Our Greatest Summer of Sport

It all started with a little flame.  With interest growing on a daily basis as pictures via twitter, Facebook and local news spread the word that London 2012 was on it’s way.  (Somewhere in between a cycling team sponsored by Sky did rather well over in France, landing us Britain’s first ever Tour de France winner, Bradley Wiggins; and it concluded last night with a certain Gold medal winning tennis player becoming our first Grand Slam champion in 76 years. Congratulations Andy Murray).

The torch aroused interest and ignited a flame, and so it began, our greatest ever summer of sport.  Much has been said and written about the last few weeks, words like, inspire, triumph and legacy, were used continuosly as our athletes defied our expectations on what seemed like an hourly basis.  Sports that are usually watched by a handful of marshals were being roared on by thousands and watched by millions in their homes.  The sea of red, white and blue of national pride seemed to sweep the country.  It felt as if an entire nation were riding the crest of the most perfect wave.

I found the Olympics mind blowing in it’s sheer athleticism, excitement, colourfulness and noise, providing almost non stop drama and entertainment from dawn till dusk. Watching the road race, time trials, triathlons and mountain biking you couldn’t help but feel you too were riding on this perfect wave.  When the euphoria came to an all too abrupt end we all held our collective breaths in anticipation, yet grateful of what was to come. I don’t think anyone expected the Paralympics to ignite as much interest as it did.  Sell out venues, enthusiastic crowds and noise levels that rivalled, if not beat off, it’s Olympic opposition.  The triumph over adversity, the grit and determination, the courage to compete through physical and mental impairment.  These were extraordinary athletes who taught us as much about ability as disability.  These Paralympics reached another level of emotion, unexpectedly and unashamedly.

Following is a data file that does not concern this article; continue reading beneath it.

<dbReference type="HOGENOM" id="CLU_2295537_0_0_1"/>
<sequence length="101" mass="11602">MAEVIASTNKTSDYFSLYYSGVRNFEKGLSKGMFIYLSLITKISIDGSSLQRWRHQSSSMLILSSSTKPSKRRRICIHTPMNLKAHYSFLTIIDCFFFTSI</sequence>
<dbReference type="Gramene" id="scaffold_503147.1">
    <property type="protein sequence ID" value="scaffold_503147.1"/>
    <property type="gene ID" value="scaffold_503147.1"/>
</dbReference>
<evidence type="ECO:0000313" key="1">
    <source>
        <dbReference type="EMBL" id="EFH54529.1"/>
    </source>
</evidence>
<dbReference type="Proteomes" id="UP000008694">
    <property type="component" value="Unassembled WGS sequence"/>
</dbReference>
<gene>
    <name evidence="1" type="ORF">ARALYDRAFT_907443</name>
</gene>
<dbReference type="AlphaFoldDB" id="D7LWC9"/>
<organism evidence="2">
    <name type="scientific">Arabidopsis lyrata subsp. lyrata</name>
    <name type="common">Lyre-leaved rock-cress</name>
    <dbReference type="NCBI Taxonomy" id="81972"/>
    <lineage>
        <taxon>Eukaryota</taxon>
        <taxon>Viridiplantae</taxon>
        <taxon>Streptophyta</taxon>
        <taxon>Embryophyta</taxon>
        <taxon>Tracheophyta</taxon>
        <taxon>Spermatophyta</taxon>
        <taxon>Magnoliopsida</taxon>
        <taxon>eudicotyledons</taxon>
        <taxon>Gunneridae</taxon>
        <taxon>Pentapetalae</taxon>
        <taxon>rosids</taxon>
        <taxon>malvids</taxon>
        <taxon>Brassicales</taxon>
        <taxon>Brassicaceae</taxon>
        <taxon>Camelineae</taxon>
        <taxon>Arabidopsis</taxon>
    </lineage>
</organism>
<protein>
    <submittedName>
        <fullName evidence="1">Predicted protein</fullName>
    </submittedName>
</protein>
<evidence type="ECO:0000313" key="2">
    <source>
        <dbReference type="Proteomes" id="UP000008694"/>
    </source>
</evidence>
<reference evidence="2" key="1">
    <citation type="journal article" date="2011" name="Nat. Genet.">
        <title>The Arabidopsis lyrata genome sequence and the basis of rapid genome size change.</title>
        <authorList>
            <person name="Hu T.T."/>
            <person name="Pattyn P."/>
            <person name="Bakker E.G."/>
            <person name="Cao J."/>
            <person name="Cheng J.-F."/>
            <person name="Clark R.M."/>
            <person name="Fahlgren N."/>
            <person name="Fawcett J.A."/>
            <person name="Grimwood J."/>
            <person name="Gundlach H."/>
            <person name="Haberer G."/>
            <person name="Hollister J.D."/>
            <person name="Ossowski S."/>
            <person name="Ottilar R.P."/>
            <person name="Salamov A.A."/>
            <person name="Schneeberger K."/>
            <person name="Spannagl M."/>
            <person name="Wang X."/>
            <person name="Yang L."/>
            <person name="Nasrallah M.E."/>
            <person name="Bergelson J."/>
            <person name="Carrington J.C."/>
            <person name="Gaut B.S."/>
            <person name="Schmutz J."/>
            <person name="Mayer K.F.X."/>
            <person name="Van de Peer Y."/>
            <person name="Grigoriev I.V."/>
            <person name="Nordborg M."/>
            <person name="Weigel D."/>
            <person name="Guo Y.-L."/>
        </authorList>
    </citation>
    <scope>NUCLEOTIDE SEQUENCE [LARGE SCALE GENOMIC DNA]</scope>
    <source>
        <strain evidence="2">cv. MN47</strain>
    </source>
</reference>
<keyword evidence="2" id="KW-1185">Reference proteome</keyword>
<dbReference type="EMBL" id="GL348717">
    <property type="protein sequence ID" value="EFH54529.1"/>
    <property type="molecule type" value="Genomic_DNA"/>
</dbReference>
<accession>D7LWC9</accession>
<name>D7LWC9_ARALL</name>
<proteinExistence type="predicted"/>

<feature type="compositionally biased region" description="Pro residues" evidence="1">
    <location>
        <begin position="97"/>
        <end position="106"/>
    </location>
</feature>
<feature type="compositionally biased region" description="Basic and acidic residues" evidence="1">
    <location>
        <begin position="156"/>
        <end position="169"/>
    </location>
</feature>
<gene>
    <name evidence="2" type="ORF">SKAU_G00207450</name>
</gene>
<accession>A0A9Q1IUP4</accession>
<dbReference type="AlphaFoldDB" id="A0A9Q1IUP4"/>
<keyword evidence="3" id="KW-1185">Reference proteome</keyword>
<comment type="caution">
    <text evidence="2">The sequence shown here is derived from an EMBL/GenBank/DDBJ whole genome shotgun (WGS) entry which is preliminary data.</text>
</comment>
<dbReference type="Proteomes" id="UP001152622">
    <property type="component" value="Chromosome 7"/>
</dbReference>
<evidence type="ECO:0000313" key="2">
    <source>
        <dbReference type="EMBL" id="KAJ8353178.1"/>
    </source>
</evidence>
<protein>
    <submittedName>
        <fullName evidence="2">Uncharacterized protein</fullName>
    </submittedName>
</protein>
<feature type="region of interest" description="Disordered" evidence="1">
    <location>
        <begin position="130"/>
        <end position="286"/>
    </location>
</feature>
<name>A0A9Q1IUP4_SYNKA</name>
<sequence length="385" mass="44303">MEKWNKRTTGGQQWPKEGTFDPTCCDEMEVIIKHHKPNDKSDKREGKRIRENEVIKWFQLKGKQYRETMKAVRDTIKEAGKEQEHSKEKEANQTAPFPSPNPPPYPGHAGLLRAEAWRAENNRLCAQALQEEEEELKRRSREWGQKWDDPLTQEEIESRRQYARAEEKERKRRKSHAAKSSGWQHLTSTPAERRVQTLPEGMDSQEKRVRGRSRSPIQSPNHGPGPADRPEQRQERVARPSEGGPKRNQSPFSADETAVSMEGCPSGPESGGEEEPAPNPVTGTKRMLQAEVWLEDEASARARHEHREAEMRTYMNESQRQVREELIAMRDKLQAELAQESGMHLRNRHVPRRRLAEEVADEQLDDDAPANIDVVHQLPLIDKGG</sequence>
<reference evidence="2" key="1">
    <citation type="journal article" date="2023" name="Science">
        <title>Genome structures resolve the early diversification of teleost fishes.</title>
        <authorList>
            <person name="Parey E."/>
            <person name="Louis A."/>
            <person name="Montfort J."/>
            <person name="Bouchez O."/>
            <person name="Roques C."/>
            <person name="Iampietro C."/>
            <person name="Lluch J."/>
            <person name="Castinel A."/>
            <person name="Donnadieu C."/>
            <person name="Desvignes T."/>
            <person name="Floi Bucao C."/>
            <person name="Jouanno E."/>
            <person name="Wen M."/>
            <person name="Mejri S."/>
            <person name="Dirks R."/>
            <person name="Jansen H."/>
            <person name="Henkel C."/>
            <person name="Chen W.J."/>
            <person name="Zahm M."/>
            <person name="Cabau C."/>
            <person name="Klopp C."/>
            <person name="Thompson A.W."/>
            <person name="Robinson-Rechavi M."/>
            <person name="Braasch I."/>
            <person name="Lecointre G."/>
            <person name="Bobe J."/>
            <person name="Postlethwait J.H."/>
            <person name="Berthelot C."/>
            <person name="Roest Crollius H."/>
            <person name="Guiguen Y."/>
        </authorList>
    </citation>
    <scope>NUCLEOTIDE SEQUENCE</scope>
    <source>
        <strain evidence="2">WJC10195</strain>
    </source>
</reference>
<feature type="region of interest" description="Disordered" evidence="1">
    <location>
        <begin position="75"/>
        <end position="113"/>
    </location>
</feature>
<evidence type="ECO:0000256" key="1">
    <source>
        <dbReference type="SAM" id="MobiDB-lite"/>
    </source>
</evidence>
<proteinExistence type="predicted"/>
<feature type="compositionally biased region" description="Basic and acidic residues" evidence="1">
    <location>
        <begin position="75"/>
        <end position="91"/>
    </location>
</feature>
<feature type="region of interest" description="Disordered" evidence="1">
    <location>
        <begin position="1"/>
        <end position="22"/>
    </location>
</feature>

I felt compelled to go and join the hundreds of thousands of flag waving supporters for their victory parade.  Nestled between two trees, surrounded by the purple and orange of the Games Makers, and the red, white and blue of our national flag I stood on tip toe, extended my camera into the air and hoped for the best. (WARNING, these images contain arms, mobiles and flags!)

Writers and broadcasters have spoken and written so eloquently about these Games that I can not begin to compete, I will just say however, that I have thoroughly enjoyed this summer. I have been moved, entertained, educated and above all inspired.  If you haven’t already go and enter a race, if sport is not your thing why not go and support one of the thousands of events that are happening week in and week out, or become a volunteer.  Surely this is the legacy, and we have to make it happen, not watch it happen.

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